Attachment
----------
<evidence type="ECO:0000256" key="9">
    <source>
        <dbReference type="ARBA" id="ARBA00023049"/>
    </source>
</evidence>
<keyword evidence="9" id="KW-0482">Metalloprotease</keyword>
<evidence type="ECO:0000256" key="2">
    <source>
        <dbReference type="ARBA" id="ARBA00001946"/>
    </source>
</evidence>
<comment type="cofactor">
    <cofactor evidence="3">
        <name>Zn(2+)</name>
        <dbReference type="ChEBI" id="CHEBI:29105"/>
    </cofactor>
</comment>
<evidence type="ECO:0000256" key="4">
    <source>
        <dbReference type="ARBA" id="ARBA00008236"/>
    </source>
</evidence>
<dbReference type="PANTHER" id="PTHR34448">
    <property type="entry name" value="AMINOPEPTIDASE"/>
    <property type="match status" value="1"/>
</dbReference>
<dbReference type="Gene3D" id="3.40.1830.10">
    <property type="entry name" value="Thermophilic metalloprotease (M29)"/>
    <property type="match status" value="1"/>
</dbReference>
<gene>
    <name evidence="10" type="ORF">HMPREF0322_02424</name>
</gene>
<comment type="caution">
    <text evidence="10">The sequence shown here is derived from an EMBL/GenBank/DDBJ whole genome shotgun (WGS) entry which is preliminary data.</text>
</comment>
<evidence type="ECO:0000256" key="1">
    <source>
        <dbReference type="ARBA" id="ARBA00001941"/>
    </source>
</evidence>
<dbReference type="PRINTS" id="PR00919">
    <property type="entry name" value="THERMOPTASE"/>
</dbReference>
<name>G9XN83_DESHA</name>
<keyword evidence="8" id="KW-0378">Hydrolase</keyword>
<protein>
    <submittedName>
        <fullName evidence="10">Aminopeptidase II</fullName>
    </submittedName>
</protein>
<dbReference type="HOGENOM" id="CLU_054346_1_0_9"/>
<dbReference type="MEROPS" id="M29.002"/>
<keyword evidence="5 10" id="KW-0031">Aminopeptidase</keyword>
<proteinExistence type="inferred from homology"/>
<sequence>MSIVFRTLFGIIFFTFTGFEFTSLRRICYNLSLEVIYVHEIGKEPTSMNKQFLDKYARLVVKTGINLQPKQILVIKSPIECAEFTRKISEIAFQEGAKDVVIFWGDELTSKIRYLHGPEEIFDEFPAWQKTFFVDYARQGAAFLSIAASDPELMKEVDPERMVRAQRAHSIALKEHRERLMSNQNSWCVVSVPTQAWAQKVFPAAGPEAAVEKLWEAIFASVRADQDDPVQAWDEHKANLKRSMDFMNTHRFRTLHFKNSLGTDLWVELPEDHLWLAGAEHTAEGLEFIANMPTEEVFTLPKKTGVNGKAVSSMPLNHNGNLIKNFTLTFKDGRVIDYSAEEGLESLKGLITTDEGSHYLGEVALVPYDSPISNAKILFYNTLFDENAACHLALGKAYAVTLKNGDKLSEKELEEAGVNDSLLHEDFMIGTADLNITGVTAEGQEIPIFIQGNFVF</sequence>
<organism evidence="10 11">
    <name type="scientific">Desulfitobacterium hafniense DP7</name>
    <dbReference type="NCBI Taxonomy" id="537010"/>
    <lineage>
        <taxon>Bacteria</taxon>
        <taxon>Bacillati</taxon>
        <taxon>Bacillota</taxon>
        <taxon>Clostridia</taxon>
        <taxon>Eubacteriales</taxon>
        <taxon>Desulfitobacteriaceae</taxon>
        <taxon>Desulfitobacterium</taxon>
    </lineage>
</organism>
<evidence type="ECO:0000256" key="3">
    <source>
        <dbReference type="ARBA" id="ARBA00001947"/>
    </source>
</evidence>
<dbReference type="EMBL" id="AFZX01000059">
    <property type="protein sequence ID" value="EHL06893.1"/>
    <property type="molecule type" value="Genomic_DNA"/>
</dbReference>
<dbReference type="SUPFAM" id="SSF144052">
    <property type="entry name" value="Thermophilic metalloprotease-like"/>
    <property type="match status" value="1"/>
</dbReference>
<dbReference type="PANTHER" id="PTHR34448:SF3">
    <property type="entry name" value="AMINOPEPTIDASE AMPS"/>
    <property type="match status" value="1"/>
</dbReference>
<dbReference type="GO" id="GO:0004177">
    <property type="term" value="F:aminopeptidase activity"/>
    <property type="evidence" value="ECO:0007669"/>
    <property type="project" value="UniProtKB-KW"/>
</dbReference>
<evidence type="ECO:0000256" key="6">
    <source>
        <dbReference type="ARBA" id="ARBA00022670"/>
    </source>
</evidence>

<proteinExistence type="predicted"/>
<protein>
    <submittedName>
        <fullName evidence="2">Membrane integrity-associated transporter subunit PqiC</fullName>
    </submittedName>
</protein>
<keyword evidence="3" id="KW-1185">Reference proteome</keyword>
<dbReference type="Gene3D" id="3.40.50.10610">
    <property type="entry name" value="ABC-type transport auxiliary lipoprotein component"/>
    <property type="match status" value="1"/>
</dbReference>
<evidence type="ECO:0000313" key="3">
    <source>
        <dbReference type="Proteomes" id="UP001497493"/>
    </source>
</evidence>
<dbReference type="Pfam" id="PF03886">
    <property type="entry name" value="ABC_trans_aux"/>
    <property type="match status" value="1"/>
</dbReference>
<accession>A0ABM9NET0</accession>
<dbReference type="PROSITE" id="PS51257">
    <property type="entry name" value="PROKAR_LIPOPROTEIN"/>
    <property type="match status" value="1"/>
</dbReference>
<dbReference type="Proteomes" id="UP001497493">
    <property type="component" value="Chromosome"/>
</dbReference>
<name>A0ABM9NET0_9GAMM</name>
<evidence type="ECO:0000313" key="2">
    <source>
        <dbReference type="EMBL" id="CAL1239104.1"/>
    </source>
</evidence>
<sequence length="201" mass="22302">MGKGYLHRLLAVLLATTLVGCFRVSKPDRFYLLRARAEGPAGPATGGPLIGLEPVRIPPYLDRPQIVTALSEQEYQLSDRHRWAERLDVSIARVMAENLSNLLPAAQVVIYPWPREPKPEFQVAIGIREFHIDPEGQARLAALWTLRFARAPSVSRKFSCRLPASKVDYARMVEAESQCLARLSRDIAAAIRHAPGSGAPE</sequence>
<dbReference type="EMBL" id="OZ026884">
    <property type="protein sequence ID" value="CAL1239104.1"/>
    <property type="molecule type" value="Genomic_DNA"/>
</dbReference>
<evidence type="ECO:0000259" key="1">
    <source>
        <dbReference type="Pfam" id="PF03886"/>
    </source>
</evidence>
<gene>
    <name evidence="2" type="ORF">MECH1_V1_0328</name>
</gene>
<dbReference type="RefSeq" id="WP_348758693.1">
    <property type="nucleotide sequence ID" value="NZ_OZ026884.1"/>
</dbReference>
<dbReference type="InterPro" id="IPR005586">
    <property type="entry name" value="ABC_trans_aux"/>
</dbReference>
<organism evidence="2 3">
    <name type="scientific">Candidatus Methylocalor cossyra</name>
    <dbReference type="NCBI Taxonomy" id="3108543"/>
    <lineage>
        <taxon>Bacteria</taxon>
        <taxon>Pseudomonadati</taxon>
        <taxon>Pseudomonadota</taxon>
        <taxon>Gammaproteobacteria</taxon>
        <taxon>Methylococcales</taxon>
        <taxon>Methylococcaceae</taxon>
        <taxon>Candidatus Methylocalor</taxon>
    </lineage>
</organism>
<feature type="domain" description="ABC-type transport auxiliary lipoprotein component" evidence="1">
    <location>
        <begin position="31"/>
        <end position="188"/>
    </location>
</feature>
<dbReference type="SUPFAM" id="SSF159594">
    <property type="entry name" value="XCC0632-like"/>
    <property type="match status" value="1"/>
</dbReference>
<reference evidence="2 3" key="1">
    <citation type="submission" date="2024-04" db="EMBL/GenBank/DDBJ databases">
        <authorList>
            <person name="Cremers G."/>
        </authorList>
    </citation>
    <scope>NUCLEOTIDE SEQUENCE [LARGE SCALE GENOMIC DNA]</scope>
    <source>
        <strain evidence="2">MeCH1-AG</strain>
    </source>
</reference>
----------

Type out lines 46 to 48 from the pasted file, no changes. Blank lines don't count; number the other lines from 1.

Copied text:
<keyword evidence="8" id="KW-0378">Hydrolase</keyword>
<protein>
    <submittedName>